So when the man approached me in the parking lot, I was already immune to the sad looks and the kind words. I wanted to see who he was. His pitch was good. Shoot, I thought about trying to hire him as a dialer in our office. However, in order to test him a little bit, I said, “Sir, I need to go in here and buy a few things. I don’t have much on me, but I’ll see what I have left when I come back out. How’s that?” Immediately, he responded, “Well, I’m a little scared. I don’t know what you’re going to do.” Now in a battle of objections, I cut him off in order to remind him, “I don’t know what you’re going to do with it either.”

We walked into the store, grabbed what we needed and headed back out to the car to load up the trunk. I saw the man and his son out of the corner of my eye; and waiting to see if he was going to follow me to my car, I wasn’t surprised when I looked up to see them standing about ten feet from me. He said something as I was loading my trunk with a poster of the famous “Creation” that caught my ear: “That’s the Sistine Chapel... Michelangelo.” As I closed the trunk, I began my journey to find out who this man was with a little more conviction. I told him, “Sir, I like to know that I’m investing my money. I don’t want to throw it away.” Giving him no chance to respond yet, I asked, “How is a man as well-spoken as you in the position that you’re in?”

He kind of chuckled a little bit as I’m sure he was asking himself the same thing. Then he went on to tell his story. While I felt that there were some excuses, I’m sure others could say the same about me. So I pulled out my wallet, and I said something to him that my mother reminded me of several years ago: “Sir, I’m not going to give you much.” Instantly, as his head dropped, I continued, “I’m not going to give you much, but I’m going to give you something. I believe in you, Sir. I believe God has his hand on you. I believe you will do what it takes to provide for your family. I believe you are a good man, and I believe you will make a difference in a lot of people’s lives.” I handed him some cash; and although, he was looking for more, he thanked me.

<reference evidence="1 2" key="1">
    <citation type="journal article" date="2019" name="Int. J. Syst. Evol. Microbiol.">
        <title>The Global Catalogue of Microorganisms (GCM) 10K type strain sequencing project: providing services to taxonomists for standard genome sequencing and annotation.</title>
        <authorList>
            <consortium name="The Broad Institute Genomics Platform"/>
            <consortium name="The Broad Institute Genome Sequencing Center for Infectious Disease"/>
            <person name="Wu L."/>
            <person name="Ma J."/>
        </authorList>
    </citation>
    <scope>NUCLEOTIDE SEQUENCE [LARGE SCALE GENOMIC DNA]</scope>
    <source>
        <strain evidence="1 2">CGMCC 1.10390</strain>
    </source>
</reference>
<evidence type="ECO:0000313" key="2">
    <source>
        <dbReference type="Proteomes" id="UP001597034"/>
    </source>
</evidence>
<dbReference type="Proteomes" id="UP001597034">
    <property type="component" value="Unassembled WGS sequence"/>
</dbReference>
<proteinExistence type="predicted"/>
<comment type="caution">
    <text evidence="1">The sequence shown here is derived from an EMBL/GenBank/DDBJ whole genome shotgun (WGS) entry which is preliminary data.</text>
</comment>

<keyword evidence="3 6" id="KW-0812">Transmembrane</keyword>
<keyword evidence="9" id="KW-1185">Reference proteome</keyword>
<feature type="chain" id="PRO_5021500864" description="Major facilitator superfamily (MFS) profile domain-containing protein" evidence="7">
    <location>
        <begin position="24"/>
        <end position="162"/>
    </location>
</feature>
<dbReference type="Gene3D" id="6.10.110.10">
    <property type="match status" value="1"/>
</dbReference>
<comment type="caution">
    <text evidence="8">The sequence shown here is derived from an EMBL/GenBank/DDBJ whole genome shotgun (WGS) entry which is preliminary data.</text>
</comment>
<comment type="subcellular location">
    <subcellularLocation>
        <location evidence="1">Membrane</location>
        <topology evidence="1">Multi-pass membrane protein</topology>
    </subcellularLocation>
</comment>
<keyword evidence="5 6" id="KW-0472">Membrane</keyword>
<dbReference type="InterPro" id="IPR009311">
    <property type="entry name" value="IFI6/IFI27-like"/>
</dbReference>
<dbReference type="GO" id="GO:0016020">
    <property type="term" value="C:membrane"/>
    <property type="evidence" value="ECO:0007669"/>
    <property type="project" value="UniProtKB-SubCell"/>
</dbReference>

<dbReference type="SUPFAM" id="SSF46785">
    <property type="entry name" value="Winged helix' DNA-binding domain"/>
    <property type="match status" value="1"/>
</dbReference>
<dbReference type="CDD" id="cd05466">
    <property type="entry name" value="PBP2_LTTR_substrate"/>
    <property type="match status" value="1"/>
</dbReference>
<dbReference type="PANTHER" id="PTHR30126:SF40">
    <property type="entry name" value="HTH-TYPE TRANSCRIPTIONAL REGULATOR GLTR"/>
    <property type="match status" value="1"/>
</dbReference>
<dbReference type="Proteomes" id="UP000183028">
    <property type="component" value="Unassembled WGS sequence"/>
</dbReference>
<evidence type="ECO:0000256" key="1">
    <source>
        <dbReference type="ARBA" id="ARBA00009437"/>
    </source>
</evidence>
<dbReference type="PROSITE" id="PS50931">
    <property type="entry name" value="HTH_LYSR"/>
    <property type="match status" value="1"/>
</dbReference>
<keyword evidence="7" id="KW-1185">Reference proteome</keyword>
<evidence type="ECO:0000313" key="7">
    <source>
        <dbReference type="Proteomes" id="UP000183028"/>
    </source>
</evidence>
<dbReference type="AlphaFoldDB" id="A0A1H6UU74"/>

I don’t know what happened to the man. I don’t know if he was telling me truth or lying to me. Unfortunately, I don’t really know anything other than what he told me. From the deepest part of my heart, I hope that he is the man he seemed to be and that God blesses him. However, despite all of the unknown, there is one thing that served as inspiration: belief.

Sometimes, the toughest battles in life are with yourself. Sometimes, the surrounding factors don’t matter. The thing that connects perception to reality is belief. The power of believing in something is so much greater than any sort of false motivation. Especially this time of year, we see people totally give up on goals because of financial struggles or health depreciation or a number of other things. But it only takes one thing to take a step when you’re not even sure if there’s a place to land. When you believe in who you are and what you have the capability to do, nothing's in stone other than what you intentionally make a reality. Want to lose weight? Believe you can. Want to invent something? Believe you can. Want to make more money? Believe you can. Want to get motivated? Believe you can. Everything else will follow.